Also, don’t forget to consider ‘the field’. Many futures wagers lump a number of teams or competitors together as ‘the field’ and offer a single price to bet them all. Occasionally, the quick thinking handicapper can find unique value situations. For example, after Dale Earnhardt’s tragic death in 2001 some sportsbooks continued to offer a ‘field’ position on rookie of the year. A bettor who followed NASCAR closely would have quickly realized that Kevin Harvick–who replaced Earnhardt in his Richard Childress racing Chevy–qualified for the ‘rookie of the year’ award and could have bet the field at prices as high as 15/1. After he won his first race, the price for ‘the field’ dropped to 2/1 and by midseason ‘the field’ was a -250 favorite.

This is obviously a best case example, but there have been similar circumstances that were still good value plays but didn’t work out perfectly like the Harvick situation. Several years ago it wasn’t uncommon to find a field bet on NASCAR road races that allowed you to bet several of the road course specialists like Ron Fellows, Boris Said and Scott Pruett with one bet. You wont be able to take advantage of the field bet often, but if you keep your eyes open and think out of the box it can be very profitable when it does occur.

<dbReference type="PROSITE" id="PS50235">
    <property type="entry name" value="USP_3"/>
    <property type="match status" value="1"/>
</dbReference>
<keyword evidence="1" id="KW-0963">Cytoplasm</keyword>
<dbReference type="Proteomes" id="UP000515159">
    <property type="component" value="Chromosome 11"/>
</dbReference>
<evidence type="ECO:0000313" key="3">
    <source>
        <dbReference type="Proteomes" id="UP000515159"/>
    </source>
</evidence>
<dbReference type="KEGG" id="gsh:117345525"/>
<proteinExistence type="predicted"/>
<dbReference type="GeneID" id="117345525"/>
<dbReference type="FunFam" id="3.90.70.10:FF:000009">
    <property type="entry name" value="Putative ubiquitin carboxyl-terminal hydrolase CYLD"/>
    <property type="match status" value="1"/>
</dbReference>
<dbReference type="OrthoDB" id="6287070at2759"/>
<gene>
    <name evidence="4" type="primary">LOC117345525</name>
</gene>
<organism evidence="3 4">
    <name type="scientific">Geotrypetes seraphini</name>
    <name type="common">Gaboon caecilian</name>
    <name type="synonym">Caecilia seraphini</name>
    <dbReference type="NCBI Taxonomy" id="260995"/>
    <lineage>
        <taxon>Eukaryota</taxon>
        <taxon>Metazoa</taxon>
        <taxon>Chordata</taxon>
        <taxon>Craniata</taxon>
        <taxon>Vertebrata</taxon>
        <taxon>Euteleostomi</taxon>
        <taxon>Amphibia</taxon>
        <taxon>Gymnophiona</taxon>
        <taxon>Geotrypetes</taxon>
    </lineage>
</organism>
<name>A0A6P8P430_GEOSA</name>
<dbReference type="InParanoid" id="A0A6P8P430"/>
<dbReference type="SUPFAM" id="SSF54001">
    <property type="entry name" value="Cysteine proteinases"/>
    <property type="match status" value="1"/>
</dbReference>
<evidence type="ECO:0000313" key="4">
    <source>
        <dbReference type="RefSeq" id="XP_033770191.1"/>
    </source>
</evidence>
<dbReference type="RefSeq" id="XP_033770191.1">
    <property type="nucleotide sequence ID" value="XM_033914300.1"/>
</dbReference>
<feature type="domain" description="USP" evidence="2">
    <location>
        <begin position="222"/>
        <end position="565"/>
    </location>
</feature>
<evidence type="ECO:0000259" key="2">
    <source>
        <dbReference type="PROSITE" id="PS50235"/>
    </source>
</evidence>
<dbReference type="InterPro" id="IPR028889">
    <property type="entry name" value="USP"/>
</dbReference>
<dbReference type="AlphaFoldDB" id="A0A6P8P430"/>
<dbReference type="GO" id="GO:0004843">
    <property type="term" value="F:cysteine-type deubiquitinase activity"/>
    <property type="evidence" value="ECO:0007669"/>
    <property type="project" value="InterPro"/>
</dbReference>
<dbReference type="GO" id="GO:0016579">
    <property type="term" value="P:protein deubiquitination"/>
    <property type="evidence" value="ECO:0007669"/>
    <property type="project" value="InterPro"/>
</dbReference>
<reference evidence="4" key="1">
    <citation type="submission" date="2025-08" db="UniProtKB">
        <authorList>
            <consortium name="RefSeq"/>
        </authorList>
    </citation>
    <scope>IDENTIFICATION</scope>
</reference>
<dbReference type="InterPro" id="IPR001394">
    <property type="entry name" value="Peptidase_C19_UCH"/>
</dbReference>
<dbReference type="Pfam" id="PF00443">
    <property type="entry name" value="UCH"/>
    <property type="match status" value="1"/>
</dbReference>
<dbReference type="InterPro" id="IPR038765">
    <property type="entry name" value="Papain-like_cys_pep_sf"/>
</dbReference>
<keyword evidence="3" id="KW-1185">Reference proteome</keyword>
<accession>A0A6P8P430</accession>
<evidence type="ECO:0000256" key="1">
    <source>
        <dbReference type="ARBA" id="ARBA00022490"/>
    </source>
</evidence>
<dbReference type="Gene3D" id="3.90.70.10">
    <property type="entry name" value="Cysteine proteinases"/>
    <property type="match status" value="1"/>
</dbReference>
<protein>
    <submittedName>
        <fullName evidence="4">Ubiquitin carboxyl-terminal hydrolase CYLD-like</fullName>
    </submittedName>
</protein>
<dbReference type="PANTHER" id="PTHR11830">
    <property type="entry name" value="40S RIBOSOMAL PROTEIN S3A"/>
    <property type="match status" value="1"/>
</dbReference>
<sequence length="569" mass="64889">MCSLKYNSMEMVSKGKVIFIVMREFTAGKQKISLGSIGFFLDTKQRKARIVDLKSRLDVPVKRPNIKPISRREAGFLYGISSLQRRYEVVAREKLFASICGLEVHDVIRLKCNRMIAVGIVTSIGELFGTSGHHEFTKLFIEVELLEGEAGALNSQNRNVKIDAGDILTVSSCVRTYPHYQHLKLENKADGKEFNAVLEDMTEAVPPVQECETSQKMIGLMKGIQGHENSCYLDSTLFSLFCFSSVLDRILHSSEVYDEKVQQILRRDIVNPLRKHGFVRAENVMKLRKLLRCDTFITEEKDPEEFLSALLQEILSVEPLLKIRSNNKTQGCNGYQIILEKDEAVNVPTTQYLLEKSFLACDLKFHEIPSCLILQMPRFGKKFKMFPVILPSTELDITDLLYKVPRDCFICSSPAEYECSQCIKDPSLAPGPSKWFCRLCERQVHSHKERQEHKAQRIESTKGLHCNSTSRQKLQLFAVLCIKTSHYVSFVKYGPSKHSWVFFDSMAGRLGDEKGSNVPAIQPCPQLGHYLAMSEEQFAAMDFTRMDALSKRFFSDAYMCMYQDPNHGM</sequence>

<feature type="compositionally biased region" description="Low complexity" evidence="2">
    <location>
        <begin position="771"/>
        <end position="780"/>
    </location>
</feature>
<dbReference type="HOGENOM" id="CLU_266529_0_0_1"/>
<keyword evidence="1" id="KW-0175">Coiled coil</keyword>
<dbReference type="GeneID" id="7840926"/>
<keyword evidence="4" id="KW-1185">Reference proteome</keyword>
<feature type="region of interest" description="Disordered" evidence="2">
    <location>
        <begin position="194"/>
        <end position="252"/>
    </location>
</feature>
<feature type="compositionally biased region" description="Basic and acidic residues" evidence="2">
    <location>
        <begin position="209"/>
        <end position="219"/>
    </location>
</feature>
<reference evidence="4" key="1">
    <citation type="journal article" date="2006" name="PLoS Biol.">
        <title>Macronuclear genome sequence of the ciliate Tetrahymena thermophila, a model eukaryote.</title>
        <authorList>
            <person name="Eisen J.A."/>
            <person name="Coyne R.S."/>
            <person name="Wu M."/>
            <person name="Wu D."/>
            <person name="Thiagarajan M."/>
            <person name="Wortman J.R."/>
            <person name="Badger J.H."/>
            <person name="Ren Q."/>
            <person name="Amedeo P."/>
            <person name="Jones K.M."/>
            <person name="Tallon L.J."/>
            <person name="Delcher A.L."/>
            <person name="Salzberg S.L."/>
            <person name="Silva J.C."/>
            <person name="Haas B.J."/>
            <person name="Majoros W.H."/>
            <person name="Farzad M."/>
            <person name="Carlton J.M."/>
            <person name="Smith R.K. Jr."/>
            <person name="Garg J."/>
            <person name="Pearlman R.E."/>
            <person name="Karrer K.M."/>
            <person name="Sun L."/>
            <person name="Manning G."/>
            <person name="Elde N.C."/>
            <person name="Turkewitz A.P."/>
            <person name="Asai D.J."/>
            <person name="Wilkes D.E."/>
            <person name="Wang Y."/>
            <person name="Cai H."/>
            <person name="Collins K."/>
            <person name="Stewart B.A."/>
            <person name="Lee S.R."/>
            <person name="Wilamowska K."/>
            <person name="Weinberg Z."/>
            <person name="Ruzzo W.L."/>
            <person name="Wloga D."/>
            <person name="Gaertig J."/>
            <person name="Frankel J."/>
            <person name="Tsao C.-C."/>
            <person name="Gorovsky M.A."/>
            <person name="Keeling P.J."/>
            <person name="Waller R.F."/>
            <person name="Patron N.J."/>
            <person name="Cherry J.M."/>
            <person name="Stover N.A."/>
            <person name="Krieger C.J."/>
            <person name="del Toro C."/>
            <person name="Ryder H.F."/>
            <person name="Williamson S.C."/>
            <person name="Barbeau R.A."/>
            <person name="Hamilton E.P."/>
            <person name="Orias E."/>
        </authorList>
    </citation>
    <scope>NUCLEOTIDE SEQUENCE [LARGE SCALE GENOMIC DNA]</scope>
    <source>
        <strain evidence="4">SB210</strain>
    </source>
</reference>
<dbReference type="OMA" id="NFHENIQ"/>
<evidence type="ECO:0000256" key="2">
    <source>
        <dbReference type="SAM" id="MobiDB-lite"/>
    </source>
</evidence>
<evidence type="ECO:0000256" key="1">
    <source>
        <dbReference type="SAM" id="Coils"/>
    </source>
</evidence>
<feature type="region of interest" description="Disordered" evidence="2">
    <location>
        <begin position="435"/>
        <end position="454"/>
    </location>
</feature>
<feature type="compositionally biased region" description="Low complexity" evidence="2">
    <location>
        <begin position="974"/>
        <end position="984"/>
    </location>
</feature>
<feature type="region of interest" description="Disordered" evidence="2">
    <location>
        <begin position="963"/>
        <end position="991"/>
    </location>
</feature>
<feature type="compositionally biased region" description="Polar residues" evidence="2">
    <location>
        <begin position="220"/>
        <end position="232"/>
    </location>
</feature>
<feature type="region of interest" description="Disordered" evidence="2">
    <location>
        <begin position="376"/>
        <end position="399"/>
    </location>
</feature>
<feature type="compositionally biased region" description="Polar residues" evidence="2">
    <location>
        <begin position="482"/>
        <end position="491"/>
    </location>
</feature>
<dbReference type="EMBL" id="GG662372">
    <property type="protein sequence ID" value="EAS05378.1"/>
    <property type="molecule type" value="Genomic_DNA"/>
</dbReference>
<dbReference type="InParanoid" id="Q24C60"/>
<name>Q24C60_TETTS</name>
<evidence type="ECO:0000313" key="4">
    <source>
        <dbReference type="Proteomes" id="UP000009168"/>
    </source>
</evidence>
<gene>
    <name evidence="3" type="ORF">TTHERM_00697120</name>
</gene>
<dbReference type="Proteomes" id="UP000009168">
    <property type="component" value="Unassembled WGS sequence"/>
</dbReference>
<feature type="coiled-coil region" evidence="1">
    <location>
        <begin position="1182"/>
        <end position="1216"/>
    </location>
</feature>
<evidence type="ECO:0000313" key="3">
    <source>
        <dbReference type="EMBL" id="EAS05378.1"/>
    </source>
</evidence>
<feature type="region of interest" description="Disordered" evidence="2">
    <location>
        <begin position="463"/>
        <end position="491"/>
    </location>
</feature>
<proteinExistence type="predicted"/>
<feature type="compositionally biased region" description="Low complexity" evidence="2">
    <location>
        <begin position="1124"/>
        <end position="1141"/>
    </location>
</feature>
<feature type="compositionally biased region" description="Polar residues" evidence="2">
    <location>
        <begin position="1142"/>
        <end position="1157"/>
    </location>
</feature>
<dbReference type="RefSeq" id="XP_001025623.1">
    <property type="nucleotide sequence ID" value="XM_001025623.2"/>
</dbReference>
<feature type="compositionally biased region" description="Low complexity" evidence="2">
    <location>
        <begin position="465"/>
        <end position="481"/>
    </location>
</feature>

As a postscript, I want to emphasize the importance on shopping around any futures play for the best price. Shopping points is a smart thing to do on any wager, but the differences from book to book are frequently most extreme with futures plays. A little legwork can yield a substantially better price and the resulting better value.

Ross Everett is a well known writer specializing in sports handicapping, wombat racing, travel and fencing. He is a staff handicapper for Anatta Sports where he is in charge of providing daily free sports picks to a number of Internet and broadcast media outlets. He lives in Southern Nevada with three dogs and a wombat.